By Bruce Levine–
BOCA RATON, Fla. (CBS) — The avenue to a long-term contract for Cubs right-hander Jake Arrieta seems to have a couple road blocks in the way.READ MORE: Chicago Weather: Best Rain Friday Night
Coming off a career year and second half that was unprecedented in baseball history, Arrieta will likely win the NL Cy Young next week. He went 22-6 with a 1.77 ERA and 0.86 WHIP in 229 innings.
Arrieta is represented by powerful agent Scott Boras, who’s in Boca Raton for the GM meetings as free agency has opened. Boras was vague when I asked him if he has or will talk to the Cubs about a long-term deal for the 29-year-old Arrieta.
“We have met with a lot of teams here,” Boras said in a most different tone than usual. “We are going to be talking about that as the offseason unfolds for Jake.”
Arrieta has two years of arbitration left before free agency is available to him after the 2017 season. The arbitration system should take him from the $3.63 million he made in 2015 upward of $15 million in 2016. There are benefits to Arrieta and the Cubs reaching a long-term deal now. They could avoid any hard feelings of a 2016 salary negotiation reaching arbitration, where beliefs can be revealed when presenting a case. Arrieta could get long-term financial security without risking any injury, and the Cubs could negotiate with Arrieta in a closed market instead of having outsiders run his price up.READ MORE: Getting Hosed: A Look At The Universe Of Chicago Water, And Its Sometimes-Sordid History, This Earth Day
Arrieta struggled to establish himself before getting to the Cubs in July of 2013. Since the start of 2014, he’s a combined 32-11 with a 2.08 ERA. Before this year’s breakout season, the most innings he had pitched was 156 2/3 innings in 2014. Arrieta flew past that mark by 92 innings when including the playoffs.
Boras usually waits for the players he represents to reach the open market before negotiating a long-term deal. In this case, Arrieta may want to get something done now, knowing the Cubs and pitching coach Chris Bosio helped resurrect his career.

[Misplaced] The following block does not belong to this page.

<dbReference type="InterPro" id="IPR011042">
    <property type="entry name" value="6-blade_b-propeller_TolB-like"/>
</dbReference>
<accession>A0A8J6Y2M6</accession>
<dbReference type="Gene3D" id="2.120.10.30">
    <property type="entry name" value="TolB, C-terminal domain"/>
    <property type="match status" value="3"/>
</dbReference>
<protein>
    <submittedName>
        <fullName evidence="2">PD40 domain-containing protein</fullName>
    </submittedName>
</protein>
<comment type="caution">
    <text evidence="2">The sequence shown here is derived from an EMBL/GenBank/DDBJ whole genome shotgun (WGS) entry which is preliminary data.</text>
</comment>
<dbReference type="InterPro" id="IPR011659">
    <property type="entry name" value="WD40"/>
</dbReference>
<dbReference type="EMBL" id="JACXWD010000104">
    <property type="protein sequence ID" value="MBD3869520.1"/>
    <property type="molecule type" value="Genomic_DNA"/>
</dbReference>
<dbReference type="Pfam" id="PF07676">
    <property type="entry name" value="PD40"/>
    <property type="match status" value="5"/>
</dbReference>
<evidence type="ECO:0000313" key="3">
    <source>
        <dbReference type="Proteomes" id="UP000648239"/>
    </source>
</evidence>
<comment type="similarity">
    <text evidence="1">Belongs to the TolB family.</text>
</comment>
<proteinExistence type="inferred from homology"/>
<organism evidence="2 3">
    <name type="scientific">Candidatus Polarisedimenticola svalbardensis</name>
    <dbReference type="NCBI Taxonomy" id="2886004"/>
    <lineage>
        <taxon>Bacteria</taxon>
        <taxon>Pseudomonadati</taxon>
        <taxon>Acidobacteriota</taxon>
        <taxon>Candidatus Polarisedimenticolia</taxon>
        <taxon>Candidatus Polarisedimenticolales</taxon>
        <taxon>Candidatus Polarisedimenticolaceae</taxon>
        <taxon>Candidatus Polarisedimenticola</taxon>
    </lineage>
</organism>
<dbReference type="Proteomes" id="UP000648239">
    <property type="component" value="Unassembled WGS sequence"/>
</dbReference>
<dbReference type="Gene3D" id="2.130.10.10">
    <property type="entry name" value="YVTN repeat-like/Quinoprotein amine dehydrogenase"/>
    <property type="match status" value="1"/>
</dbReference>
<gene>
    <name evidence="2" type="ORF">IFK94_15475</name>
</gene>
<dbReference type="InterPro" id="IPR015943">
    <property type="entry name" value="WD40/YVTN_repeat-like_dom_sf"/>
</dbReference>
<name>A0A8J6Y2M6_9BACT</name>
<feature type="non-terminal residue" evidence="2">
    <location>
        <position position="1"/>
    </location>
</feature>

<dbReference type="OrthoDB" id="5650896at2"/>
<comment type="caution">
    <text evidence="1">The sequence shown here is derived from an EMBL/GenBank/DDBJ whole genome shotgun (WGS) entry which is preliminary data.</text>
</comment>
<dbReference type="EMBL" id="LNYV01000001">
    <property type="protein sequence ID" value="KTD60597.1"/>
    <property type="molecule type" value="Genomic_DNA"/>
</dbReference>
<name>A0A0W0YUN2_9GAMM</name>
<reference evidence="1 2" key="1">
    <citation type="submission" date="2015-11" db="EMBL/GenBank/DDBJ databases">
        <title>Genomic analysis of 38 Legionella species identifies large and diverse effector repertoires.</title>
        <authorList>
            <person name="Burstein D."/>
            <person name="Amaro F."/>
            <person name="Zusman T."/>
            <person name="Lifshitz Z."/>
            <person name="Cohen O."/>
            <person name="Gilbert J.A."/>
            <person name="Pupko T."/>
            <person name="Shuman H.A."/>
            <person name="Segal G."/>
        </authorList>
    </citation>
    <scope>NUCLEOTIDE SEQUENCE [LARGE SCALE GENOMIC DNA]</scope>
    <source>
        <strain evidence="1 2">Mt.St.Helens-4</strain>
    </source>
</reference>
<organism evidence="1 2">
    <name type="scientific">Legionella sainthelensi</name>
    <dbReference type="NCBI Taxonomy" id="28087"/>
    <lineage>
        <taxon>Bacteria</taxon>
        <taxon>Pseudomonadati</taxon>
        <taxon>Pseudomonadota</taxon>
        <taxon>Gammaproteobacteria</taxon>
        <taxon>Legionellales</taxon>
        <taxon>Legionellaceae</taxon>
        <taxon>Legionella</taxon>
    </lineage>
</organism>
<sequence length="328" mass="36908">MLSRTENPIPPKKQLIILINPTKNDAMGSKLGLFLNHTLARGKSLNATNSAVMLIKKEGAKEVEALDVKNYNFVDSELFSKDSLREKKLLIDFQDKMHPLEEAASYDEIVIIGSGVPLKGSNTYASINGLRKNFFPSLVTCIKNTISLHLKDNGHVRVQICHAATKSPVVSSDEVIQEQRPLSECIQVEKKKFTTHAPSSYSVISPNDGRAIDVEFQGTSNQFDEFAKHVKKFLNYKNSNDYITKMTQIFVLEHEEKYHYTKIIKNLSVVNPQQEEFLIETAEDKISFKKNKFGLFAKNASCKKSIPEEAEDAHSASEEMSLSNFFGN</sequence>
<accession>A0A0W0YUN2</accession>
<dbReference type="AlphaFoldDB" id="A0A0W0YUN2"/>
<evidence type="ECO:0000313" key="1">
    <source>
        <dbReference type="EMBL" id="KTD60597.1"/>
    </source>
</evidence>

“Most pitchers are free agents when they are 30,” Boras said. “He will be 32, so that is not that big of a difference. Jake has had a track like (Max) Scherzer. He had a Cy Young kind of year in his fourth season. A lot of people in baseball knew Jake Arrieta has special skills. It’s nice to see him put it all together.”
I’ve known Boras for 30 years. Before Wednesday, I’ve never heard him so wishy-washy on any player’s situation like this one.
Boras didn’t pontificate or go on a long tangent about Arrieta, and that leads me to believe a deal between the two sides will get completed this offseason. Arrieta’s a practical guy who has busted his butt to become the best pitcher in baseball. He has too much common sense to let an opportunity like this go by the boards without obtaining generational wealth for himself and his family when the opportunity presents itself.MORE NEWS: Shuttered By Pandemic Last Summer, Guthrie's Tavern In Wrigleyville Has New Owner And Will Be Reopening
Bruce Levine covers the Cubs and White Sox for 670 The Score and CBSChicago.com. Follow him on Twitter @MLBBruceLevine.